Injured person is legally disabled. A person who's legally disabled can't manage their own affairs or engage in certain activities without the help or supervision of a parent, guardian, or court. Under North Dakota law, these people are considered legally disabled:

  • minors (those younger than 18 years old)
  • people who are "insane," and
  • prisoners for a term of less than life.

When a legally disabled person is injured, the statute of limitations is extended, subject to these limits:

  • the extension lasts for one year after the disability ends
  • the maximum extension is five years, unless the disabled person is a minor, and
  • in medical malpractice cases, the longest extension a minor can get is 12 years.

(N.D. Cent. Code § 28-01-25 (2024).)

Special Rules for Claims Against the Government

Say you've been injured by a North Dakota employee, or maybe by someone who works for a city like Fargo. Can you file a personal injury suit against the government? In many cases, yes. But suing the government isn't like suing a private individual or a business. Special rules and procedures apply. If you think you have a claim against the government, contact an experienced North Dakota government claims attorney right away.

For starters, usually the government can only be held responsible for negligent (careless) acts of employees who were doing their job duties when they caused your injury. Except in certain cases, the government doesn't pay for injuries that its employees intentionally cause.

Claims against North Dakota. You have three years to file a personal injury lawsuit against the state. The clock starts running on the earlier of the date you discover your injury, or the date you should have discovered it had you been reasonably careful. (N.D. Cent. Code § 28-01-22.1 (2024).) Within 180 days after you discover or reasonably should have discovered your injury, you must notify the North Dakota Office of Management and Budget (OMB), in writing, of:

  • the time, place, and circumstances of your injury
  • the name of any state employee who was involved, and
  • the amount of compensation you're requesting.

(N.D. Cent. Code § 32-12.2-04(1)(a) (2024).)

You should use the OMB claim form to provide this notice. Providing notice is a prerequisite to suing North Dakota for your injuries, but it isn't the same thing as filing a lawsuit.

North Dakota law limits the compensation (called "damages") you're allowed to collect from the state. Here are the limits:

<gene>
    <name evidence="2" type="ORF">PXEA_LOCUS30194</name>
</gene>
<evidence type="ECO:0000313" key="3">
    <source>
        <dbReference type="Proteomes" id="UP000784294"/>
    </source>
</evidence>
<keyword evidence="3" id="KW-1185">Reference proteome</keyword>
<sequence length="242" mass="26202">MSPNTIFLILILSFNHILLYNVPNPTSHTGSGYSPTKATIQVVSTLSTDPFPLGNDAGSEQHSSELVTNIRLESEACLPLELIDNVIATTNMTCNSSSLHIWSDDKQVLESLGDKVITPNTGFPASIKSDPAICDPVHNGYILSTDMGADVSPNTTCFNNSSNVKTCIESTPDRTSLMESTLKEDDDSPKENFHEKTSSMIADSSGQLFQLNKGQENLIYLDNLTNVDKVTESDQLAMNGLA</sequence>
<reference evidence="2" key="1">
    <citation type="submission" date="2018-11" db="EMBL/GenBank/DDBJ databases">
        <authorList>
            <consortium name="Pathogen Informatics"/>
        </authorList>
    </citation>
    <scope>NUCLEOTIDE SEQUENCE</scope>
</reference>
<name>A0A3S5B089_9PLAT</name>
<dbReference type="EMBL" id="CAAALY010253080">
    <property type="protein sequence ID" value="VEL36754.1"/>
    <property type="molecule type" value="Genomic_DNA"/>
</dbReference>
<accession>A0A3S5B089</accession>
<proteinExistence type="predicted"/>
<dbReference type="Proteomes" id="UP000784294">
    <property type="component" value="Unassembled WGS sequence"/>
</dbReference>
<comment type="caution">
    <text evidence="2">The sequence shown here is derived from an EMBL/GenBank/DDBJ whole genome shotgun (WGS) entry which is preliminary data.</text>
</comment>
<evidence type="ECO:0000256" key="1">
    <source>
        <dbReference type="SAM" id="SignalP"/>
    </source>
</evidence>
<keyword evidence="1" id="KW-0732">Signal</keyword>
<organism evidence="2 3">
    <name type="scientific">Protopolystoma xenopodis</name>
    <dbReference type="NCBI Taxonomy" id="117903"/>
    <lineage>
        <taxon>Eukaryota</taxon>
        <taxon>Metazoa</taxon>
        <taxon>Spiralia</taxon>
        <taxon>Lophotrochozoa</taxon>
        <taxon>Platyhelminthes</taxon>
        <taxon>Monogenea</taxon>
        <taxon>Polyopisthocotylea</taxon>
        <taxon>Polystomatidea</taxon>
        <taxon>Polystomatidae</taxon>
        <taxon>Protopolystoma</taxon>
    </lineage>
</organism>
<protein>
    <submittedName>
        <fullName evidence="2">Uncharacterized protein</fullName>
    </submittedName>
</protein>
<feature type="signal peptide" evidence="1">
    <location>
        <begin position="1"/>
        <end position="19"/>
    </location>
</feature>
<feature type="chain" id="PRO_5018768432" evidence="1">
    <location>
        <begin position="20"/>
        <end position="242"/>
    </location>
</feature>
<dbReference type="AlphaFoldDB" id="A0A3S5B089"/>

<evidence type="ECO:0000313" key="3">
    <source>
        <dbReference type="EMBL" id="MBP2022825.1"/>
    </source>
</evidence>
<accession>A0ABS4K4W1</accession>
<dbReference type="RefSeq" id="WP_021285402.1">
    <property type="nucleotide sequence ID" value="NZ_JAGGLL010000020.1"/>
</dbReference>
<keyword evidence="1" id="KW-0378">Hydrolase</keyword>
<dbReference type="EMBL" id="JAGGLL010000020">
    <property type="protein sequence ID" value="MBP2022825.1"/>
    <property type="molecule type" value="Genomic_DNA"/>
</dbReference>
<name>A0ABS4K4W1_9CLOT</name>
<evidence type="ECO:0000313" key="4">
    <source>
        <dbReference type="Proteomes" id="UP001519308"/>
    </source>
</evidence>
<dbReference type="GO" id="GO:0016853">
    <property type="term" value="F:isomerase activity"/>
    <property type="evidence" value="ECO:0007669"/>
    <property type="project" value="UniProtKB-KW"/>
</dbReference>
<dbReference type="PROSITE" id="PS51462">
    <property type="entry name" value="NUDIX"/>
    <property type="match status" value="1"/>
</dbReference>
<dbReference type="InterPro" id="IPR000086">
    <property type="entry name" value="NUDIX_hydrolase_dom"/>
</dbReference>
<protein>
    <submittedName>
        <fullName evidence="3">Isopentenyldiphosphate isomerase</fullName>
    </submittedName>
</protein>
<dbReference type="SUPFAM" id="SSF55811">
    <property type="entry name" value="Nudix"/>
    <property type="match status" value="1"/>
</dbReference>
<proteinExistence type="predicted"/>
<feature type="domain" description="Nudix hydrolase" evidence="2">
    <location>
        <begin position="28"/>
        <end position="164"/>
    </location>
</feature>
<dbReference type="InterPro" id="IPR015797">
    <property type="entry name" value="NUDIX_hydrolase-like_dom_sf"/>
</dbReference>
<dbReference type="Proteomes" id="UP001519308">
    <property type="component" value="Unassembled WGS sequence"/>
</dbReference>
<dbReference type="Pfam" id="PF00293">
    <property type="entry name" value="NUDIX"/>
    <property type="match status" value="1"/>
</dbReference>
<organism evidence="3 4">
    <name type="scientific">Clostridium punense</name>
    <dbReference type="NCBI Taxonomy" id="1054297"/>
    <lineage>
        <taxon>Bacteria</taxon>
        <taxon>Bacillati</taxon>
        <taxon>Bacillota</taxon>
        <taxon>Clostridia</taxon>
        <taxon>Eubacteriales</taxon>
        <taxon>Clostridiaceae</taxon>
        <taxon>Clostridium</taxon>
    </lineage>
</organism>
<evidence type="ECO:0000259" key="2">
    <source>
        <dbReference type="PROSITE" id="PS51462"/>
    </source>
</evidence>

On and After Maximum per Individual Maximum per Occurrence
July 1, 2023 $406,250 $1,625,000
July 1, 2024 $437,500 $1,750,000
July 1, 2025 $468,750 $1,875,000
July 1, 2026 $500,000 $2,000,000

Punitive damages aren't available.

(N.D. Cent. Code § 32-12.2-02(2) (2024).)

Claims against a political subdivision. If you want to sue a North Dakota political subdivision—a city, county, township, school district, or any other unit of local government—you have three years, usually from the date you're injured, to file your case. (N.D. Cent. Code § 32-12.1-10(1) (2024).) The local government might have a law that requires pre-suit notification, so be sure to check local law.

Damages against a municipality are limited to the same amounts as against the state (see table above). (N.D. Cent. Code § 32-12.1-03(2) (2024).)

What If You're Partly to Blame for the Accident?

In the usual PI case, to collect damages for your injuries you must prove that the defendant was negligent. Quite often, the defendant will argue that you were negligent too, and that your share of the negligence should reduce or eliminate the damages you can collect. This legal defense is called "comparative negligence," and a version of it is available in North Dakota.

North Dakota's Modified Comparative Negligence Rule

North Dakota has adopted a modified comparative negligence rule. Under this rule, you're allowed to collect some damages for your injuries as long as your percentage share of the total negligence isn't 50% or more. When you're found to be less than 50% negligent, your share of the blame reduces the damages you can collect by that amount. (N.D. Cent. Code § 32-03.2-02 (2024).) If you're 50% or more to blame, you can't collect any damages.

Example: North Dakota Modified Comparative Negligence

You were grocery shopping one afternoon. While pushing your cart down an aisle, you didn't notice a broken floor tile in your path. You tripped on the broken tile, fell, and broke your ankle. After recovering from your injury, you sued the grocery store for negligence. The store answered that you were negligent too, because you didn't watch where you were going, and asked that your damages be reduced by your share of the fault.